Music that soothes our ghetto life

Nirali Chandaria with some of the trainees at Ghetto Classics, Korogocho

Nirali Chandaria with some of the trainees at Ghetto Classics, Korogocho

Music that soothes our ghetto life

By Lilian Kaivilu

The choking smoke from the neighbouring Korogocho dumpsite does not deter the youngsters from exploring their musical talent. Fears that dangerous criminal gangs are in control the dumpsite do not seem to dampen the spirits of the kids who spare hours every week to sharpen their talents.

Seated at the edge of the St John’s Catholic Church in Korogocho compound, just bordering the Korogocho dumpsite are 15-year-old Cynthia Mbatha and 13-year-old Daniel Ochieng. The two are trainees at the Ghetto Classics programme. This church compound has been their training ground every Sunday afternoon.

Music that soothes our ghetto life
Music that soothes our ghetto life

Ochieng’, a Class Seven pupil at St. Claire Primary School in Korogocho says he has found his passion in music. “I want to pursue this for life. I am now learning to play the trombone. I started playing it in November 2015,” he says. Ochieng’ says that the National Anthem by Ghetto Classics one Sunday in 2015 drew him to the program.

The duo have attended the class since the last year and they hope to sharpen their musical skills beyond primary and higher education.

Nirali Chandaria with some of the trainees at Ghetto Classics, Korogocho
Nirali Chandaria with some of the trainees at Ghetto Classics, Korogocho

Their trainer Simon Kariuki is also a graduate of the music training programme targeting children in informal settlements. The program teaches the students not only how to play different instruments, but also the skills needed for music such as hard work, determination and discipline.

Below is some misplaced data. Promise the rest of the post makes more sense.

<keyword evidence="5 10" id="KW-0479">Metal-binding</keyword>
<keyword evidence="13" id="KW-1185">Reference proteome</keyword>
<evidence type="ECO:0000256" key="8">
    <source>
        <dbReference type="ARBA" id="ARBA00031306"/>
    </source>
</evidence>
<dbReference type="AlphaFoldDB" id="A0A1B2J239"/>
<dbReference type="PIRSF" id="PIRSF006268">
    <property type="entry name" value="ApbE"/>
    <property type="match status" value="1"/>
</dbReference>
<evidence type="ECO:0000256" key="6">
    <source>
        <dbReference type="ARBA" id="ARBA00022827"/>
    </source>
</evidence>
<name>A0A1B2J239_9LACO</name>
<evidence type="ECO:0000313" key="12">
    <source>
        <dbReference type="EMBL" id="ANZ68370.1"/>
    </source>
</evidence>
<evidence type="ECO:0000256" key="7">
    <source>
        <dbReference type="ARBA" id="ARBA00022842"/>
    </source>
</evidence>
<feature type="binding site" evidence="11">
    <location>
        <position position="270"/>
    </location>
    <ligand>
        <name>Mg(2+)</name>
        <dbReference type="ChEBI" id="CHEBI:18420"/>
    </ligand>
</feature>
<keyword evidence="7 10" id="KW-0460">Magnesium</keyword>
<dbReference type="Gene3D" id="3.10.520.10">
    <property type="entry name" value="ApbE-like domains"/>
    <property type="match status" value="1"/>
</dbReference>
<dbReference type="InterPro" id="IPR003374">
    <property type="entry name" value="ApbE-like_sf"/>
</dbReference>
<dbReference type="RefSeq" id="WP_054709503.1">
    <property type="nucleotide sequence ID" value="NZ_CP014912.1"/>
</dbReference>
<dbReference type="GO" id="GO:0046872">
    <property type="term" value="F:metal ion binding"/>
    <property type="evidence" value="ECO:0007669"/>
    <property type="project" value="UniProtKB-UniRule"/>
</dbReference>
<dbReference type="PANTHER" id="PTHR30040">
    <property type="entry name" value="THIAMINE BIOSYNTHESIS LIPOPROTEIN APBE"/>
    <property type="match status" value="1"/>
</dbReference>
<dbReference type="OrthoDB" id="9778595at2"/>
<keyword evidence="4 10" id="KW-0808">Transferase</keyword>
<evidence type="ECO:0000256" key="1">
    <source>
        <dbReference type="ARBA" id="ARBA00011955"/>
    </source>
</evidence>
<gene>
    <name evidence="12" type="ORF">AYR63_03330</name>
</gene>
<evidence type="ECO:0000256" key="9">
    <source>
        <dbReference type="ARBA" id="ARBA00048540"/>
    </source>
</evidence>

Kariuki explains that his love for music started at the same venue in 2009. “We used to have casual meetings over snacks here at church in 2009. We could also sing during these meetings. But slowly, Elizabeth Njoroge, the founder of Ghetto Classics introduced us to the music instruments,” says Kariuki.

In 2010, the group started getting old instruments from well wishers. All this time, Kariuki says he was not an active member. “But Elizabeth gave me a Saxophone and offered me more opportunities. This is what deepened my interest in music. At times she would even offer me some allowances to go teach music lessons in the neighbouring schools,” he remembers. Previously, Kariuki would sing at the St Johns Catholic Church choir. Nirali Chandaria was my Piano teacher and she is very tough. “Open the page. Play what you see,” Kariuki remembers his training sessions with Nirali.

Born and raised in Korogocho, Kariuki says he is determined to bring a change in his community by helping talented students in the area achieve their dreams. Kariuki is currently a Bachelors of Music student at the Technical University of Kenya. “In this society, we sometimes lack directions on what to do. But luckily I got directions and I have a clear vision to change my community. I saw how art can change my community,’ says Kariuki who is now a full-time trainer at Ghetto Classics.

Majority of the other trainers in the programme are volunteers from the area and other parts of Nairobi.

60:Children from Korogocho who play in the National Ochestra

300 Total number of trainees currently in the Ghetto Classics programme

2000 Students that are indirectly reached by the Ghetto Classics in Korogocho and its environs

14: number of tutors in Ghetto Classics. 10 of them are former trainees at the programme

60: Number of Ghetto Classics trainees from Dandora alone

7years: The youngest trainee at the training in the programme

10-12 years: The target age group for the programme trainees

 

 

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